Well, technically flying off the shelf isn’t an appropriate term. These aren’t mass-produced. Airbus and Boeing wait for orders and then start putting the planes together. They also need to set up massive manufacturing facilities to meet the growing needs of commercial aviation. For instance, despite all its experience, Airbus took over 10 years to get to a point where it could reliably produce 30 A320 jets monthly. So yeah, it’s not easy.
Also, it’s not like manufacturers can simply walk away after delivery. These are complex machines that need 24/7 support throughout their lifecycle. Remember the fanfare with which Boeing launched its 787 Dreamliner series a decade or so ago? It was supposed to change the way people flew. But then, the airline regulator discovered manufacturing defects. It asked Boeing to fix things. And that alone cost the company $2 billion.
Think about it — How many companies can invest such ludicrous sums of money and spend decades putting together an aircraft?
It’s a risky proposition and not many people want to dabble in this thing.
And you also have to remember that the large players in the industry, Airbus and Boeing, have a proven track record. Airlines trust these companies despite the odd hiccups. Sure, they don’t have many alternatives anyway, but it's always a better bet to go with an old dog as opposed to a newcomer. Especially since people’s lives are at stake every time an aircraft takes to the skies.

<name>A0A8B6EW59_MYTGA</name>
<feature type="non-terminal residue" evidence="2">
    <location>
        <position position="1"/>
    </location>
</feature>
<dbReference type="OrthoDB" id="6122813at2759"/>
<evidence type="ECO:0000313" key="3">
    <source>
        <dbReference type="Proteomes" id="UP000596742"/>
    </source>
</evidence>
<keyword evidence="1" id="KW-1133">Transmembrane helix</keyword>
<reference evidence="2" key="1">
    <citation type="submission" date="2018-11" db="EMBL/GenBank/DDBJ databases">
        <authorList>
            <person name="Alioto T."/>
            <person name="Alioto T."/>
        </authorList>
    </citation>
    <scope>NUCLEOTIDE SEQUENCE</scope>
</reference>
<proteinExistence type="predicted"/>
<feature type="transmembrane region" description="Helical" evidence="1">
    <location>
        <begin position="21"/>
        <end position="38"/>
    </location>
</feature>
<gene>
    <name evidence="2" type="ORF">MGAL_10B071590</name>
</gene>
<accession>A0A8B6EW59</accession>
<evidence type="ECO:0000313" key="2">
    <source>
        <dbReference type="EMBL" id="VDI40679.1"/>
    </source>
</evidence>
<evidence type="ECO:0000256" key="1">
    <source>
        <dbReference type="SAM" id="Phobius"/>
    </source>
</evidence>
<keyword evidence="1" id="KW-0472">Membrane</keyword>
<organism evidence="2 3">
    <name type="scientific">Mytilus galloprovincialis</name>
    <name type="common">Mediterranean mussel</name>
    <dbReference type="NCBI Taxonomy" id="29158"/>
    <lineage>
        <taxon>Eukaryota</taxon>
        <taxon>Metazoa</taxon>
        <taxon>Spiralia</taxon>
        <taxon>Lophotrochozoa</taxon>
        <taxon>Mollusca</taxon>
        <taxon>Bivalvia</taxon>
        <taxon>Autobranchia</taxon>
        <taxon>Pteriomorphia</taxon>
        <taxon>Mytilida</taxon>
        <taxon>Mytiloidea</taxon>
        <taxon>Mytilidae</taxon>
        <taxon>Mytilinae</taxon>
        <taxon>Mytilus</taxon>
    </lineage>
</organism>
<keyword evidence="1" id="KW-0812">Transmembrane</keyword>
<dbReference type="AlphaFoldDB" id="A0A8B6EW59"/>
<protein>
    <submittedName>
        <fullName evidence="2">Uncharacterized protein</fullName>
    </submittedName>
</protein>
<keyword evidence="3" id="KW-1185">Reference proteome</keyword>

So it’s damn impossible for you to get a presale if you don’t already have a proven jet.
In a nutshell, you need deep, deep pockets to break into aircraft manufacturing.
But to be fair, not all this money came from their own coffers. Governments in the US and the EU have doled out plenty of subsidies to Boeing and Airbus too. They wanted their own companies to do well. And the World Trade Organization even had to look into these subsidies and make sure it wasn’t in contravention of international trade practices.
Okay, that’s all well. But duopolies aren’t great for business and competition, right? For instance, Airbus and Boeing can collude and fix prices if they really wanted to. And remember the ill-fated Boeing 737 MAX? Two aircraft crashed in late 2018 and early 2019. It killed nearly 350 people. And many people were wondering if the lack of competition had any role to play in all this.
So maybe the time is ripe for someone with deep pockets to break this duopoly.
And it seems the primary competitor is emerging from China.
After more than 10 years of working on the project and with billions of dollars of financial support, China’s very own passenger jet, manufactured by aerospace company COMAC, is ready to take to the skies. And considering the Chinese aviation market is set to become the world’s largest within the next decade, maybe they could make a dent.
As Guillaume Faury, Airbus’ CEO said and we quote, “We will probably go from a duopoly to a triopoly, at least on the single-aisle, by the end of the decade.”
Will it actually happen?
We will just have to wait and see.